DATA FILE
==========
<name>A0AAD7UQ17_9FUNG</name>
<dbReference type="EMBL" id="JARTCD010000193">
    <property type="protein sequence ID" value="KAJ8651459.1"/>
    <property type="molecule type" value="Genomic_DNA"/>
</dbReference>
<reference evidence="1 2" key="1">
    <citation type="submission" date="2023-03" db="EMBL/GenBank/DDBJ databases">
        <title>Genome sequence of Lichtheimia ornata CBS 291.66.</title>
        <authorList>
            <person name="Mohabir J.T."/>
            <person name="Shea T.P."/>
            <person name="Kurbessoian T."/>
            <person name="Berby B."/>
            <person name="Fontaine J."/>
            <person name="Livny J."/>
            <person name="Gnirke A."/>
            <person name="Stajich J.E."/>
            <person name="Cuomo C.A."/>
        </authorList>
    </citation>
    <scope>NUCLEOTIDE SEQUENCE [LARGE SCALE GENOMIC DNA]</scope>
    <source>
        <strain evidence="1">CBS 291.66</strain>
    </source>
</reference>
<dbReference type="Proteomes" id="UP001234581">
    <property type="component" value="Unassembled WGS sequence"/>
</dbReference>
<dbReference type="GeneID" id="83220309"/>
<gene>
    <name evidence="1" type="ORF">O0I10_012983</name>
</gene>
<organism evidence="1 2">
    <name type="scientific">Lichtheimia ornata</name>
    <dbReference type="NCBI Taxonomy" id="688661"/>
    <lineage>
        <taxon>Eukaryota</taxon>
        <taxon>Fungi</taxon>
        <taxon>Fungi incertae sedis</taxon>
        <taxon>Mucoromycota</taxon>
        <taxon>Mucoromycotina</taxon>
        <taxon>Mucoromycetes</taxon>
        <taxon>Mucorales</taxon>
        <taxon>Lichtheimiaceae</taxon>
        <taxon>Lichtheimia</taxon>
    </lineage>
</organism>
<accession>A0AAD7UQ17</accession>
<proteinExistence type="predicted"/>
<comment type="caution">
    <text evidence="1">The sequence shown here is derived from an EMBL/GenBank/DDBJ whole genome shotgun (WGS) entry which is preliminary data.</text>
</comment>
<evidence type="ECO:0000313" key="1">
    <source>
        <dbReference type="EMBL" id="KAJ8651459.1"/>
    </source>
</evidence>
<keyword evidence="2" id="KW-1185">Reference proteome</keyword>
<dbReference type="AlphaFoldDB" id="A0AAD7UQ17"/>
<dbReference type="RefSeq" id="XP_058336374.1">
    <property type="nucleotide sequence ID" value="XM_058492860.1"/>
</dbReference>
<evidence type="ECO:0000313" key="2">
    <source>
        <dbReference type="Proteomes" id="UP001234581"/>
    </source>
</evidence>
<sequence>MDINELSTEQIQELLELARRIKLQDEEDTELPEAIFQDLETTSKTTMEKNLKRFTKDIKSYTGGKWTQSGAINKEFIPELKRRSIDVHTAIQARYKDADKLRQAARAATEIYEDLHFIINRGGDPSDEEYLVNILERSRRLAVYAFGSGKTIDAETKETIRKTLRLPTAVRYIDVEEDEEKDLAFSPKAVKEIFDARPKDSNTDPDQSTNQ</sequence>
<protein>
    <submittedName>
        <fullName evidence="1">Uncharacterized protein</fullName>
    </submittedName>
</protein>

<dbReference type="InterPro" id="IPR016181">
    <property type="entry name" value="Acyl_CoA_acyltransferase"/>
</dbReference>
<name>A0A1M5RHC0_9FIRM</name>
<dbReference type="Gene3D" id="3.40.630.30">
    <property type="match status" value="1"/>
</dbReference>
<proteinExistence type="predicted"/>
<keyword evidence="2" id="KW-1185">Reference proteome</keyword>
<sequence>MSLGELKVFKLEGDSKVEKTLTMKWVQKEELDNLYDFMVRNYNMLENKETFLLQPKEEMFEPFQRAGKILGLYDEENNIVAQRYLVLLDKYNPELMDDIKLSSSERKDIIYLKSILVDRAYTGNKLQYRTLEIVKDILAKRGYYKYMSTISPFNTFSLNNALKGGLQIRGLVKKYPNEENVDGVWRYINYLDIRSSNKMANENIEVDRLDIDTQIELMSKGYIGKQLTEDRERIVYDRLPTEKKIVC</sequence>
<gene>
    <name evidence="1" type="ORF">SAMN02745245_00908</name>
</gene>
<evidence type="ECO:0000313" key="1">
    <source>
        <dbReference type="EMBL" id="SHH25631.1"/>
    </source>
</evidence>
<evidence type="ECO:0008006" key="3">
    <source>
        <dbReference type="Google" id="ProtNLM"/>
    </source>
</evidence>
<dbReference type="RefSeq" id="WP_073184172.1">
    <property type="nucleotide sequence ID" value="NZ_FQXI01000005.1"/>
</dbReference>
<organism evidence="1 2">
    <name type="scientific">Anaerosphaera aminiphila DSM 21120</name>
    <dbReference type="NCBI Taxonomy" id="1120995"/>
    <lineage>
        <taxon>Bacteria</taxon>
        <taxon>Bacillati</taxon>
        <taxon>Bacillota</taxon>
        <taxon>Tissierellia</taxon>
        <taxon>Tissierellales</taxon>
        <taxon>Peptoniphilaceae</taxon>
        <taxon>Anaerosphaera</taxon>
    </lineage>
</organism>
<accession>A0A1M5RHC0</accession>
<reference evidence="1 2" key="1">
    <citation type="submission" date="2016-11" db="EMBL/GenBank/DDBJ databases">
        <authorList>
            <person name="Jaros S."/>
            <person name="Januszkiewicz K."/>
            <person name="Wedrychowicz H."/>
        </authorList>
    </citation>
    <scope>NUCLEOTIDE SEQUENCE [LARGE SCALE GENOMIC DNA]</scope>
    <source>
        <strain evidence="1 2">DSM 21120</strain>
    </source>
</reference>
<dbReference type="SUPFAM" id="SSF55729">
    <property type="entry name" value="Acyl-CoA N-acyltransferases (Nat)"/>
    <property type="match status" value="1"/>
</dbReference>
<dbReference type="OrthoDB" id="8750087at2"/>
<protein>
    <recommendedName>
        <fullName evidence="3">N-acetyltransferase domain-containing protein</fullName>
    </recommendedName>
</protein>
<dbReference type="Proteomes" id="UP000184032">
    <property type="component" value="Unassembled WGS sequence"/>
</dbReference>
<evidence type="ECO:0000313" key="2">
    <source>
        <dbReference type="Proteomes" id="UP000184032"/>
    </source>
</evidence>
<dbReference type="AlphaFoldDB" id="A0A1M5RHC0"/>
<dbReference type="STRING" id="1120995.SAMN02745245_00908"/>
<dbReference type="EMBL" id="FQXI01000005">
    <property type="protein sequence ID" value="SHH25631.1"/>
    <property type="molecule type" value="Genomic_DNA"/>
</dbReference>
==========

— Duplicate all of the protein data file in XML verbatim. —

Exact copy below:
<name>A0AAD7UQ17_9FUNG</name>
<dbReference type="EMBL" id="JARTCD010000193">
    <property type="protein sequence ID" value="KAJ8651459.1"/>
    <property type="molecule type" value="Genomic_DNA"/>
</dbReference>
<reference evidence="1 2" key="1">
    <citation type="submission" date="2023-03" db="EMBL/GenBank/DDBJ databases">
        <title>Genome sequence of Lichtheimia ornata CBS 291.66.</title>
        <authorList>
            <person name="Mohabir J.T."/>
            <person name="Shea T.P."/>
            <person name="Kurbessoian T."/>
            <person name="Berby B."/>
            <person name="Fontaine J."/>
            <person name="Livny J."/>
            <person name="Gnirke A."/>
            <person name="Stajich J.E."/>
            <person name="Cuomo C.A."/>
        </authorList>
    </citation>
    <scope>NUCLEOTIDE SEQUENCE [LARGE SCALE GENOMIC DNA]</scope>
    <source>
        <strain evidence="1">CBS 291.66</strain>
    </source>
</reference>
<dbReference type="Proteomes" id="UP001234581">
    <property type="component" value="Unassembled WGS sequence"/>
</dbReference>
<dbReference type="GeneID" id="83220309"/>
<gene>
    <name evidence="1" type="ORF">O0I10_012983</name>
</gene>
<organism evidence="1 2">
    <name type="scientific">Lichtheimia ornata</name>
    <dbReference type="NCBI Taxonomy" id="688661"/>
    <lineage>
        <taxon>Eukaryota</taxon>
        <taxon>Fungi</taxon>
        <taxon>Fungi incertae sedis</taxon>
        <taxon>Mucoromycota</taxon>
        <taxon>Mucoromycotina</taxon>
        <taxon>Mucoromycetes</taxon>
        <taxon>Mucorales</taxon>
        <taxon>Lichtheimiaceae</taxon>
        <taxon>Lichtheimia</taxon>
    </lineage>
</organism>
<accession>A0AAD7UQ17</accession>
<proteinExistence type="predicted"/>
<comment type="caution">
    <text evidence="1">The sequence shown here is derived from an EMBL/GenBank/DDBJ whole genome shotgun (WGS) entry which is preliminary data.</text>
</comment>
<evidence type="ECO:0000313" key="1">
    <source>
        <dbReference type="EMBL" id="KAJ8651459.1"/>
    </source>
</evidence>
<keyword evidence="2" id="KW-1185">Reference proteome</keyword>
<dbReference type="AlphaFoldDB" id="A0AAD7UQ17"/>
<dbReference type="RefSeq" id="XP_058336374.1">
    <property type="nucleotide sequence ID" value="XM_058492860.1"/>
</dbReference>
<evidence type="ECO:0000313" key="2">
    <source>
        <dbReference type="Proteomes" id="UP001234581"/>
    </source>
</evidence>
<sequence>MDINELSTEQIQELLELARRIKLQDEEDTELPEAIFQDLETTSKTTMEKNLKRFTKDIKSYTGGKWTQSGAINKEFIPELKRRSIDVHTAIQARYKDADKLRQAARAATEIYEDLHFIINRGGDPSDEEYLVNILERSRRLAVYAFGSGKTIDAETKETIRKTLRLPTAVRYIDVEEDEEKDLAFSPKAVKEIFDARPKDSNTDPDQSTNQ</sequence>
<protein>
    <submittedName>
        <fullName evidence="1">Uncharacterized protein</fullName>
    </submittedName>
</protein>

<dbReference type="InterPro" id="IPR016181">
    <property type="entry name" value="Acyl_CoA_acyltransferase"/>
</dbReference>
<name>A0A1M5RHC0_9FIRM</name>
<dbReference type="Gene3D" id="3.40.630.30">
    <property type="match status" value="1"/>
</dbReference>
<proteinExistence type="predicted"/>
<keyword evidence="2" id="KW-1185">Reference proteome</keyword>
<sequence>MSLGELKVFKLEGDSKVEKTLTMKWVQKEELDNLYDFMVRNYNMLENKETFLLQPKEEMFEPFQRAGKILGLYDEENNIVAQRYLVLLDKYNPELMDDIKLSSSERKDIIYLKSILVDRAYTGNKLQYRTLEIVKDILAKRGYYKYMSTISPFNTFSLNNALKGGLQIRGLVKKYPNEENVDGVWRYINYLDIRSSNKMANENIEVDRLDIDTQIELMSKGYIGKQLTEDRERIVYDRLPTEKKIVC</sequence>
<gene>
    <name evidence="1" type="ORF">SAMN02745245_00908</name>
</gene>
<evidence type="ECO:0000313" key="1">
    <source>
        <dbReference type="EMBL" id="SHH25631.1"/>
    </source>
</evidence>
<evidence type="ECO:0008006" key="3">
    <source>
        <dbReference type="Google" id="ProtNLM"/>
    </source>
</evidence>
<dbReference type="RefSeq" id="WP_073184172.1">
    <property type="nucleotide sequence ID" value="NZ_FQXI01000005.1"/>
</dbReference>
<organism evidence="1 2">
    <name type="scientific">Anaerosphaera aminiphila DSM 21120</name>
    <dbReference type="NCBI Taxonomy" id="1120995"/>
    <lineage>
        <taxon>Bacteria</taxon>
        <taxon>Bacillati</taxon>
        <taxon>Bacillota</taxon>
        <taxon>Tissierellia</taxon>
        <taxon>Tissierellales</taxon>
        <taxon>Peptoniphilaceae</taxon>
        <taxon>Anaerosphaera</taxon>
    </lineage>
</organism>
<accession>A0A1M5RHC0</accession>
<reference evidence="1 2" key="1">
    <citation type="submission" date="2016-11" db="EMBL/GenBank/DDBJ databases">
        <authorList>
            <person name="Jaros S."/>
            <person name="Januszkiewicz K."/>
            <person name="Wedrychowicz H."/>
        </authorList>
    </citation>
    <scope>NUCLEOTIDE SEQUENCE [LARGE SCALE GENOMIC DNA]</scope>
    <source>
        <strain evidence="1 2">DSM 21120</strain>
    </source>
</reference>
<dbReference type="SUPFAM" id="SSF55729">
    <property type="entry name" value="Acyl-CoA N-acyltransferases (Nat)"/>
    <property type="match status" value="1"/>
</dbReference>
<dbReference type="OrthoDB" id="8750087at2"/>
<protein>
    <recommendedName>
        <fullName evidence="3">N-acetyltransferase domain-containing protein</fullName>
    </recommendedName>
</protein>
<dbReference type="Proteomes" id="UP000184032">
    <property type="component" value="Unassembled WGS sequence"/>
</dbReference>
<evidence type="ECO:0000313" key="2">
    <source>
        <dbReference type="Proteomes" id="UP000184032"/>
    </source>
</evidence>
<dbReference type="AlphaFoldDB" id="A0A1M5RHC0"/>
<dbReference type="STRING" id="1120995.SAMN02745245_00908"/>
<dbReference type="EMBL" id="FQXI01000005">
    <property type="protein sequence ID" value="SHH25631.1"/>
    <property type="molecule type" value="Genomic_DNA"/>
</dbReference>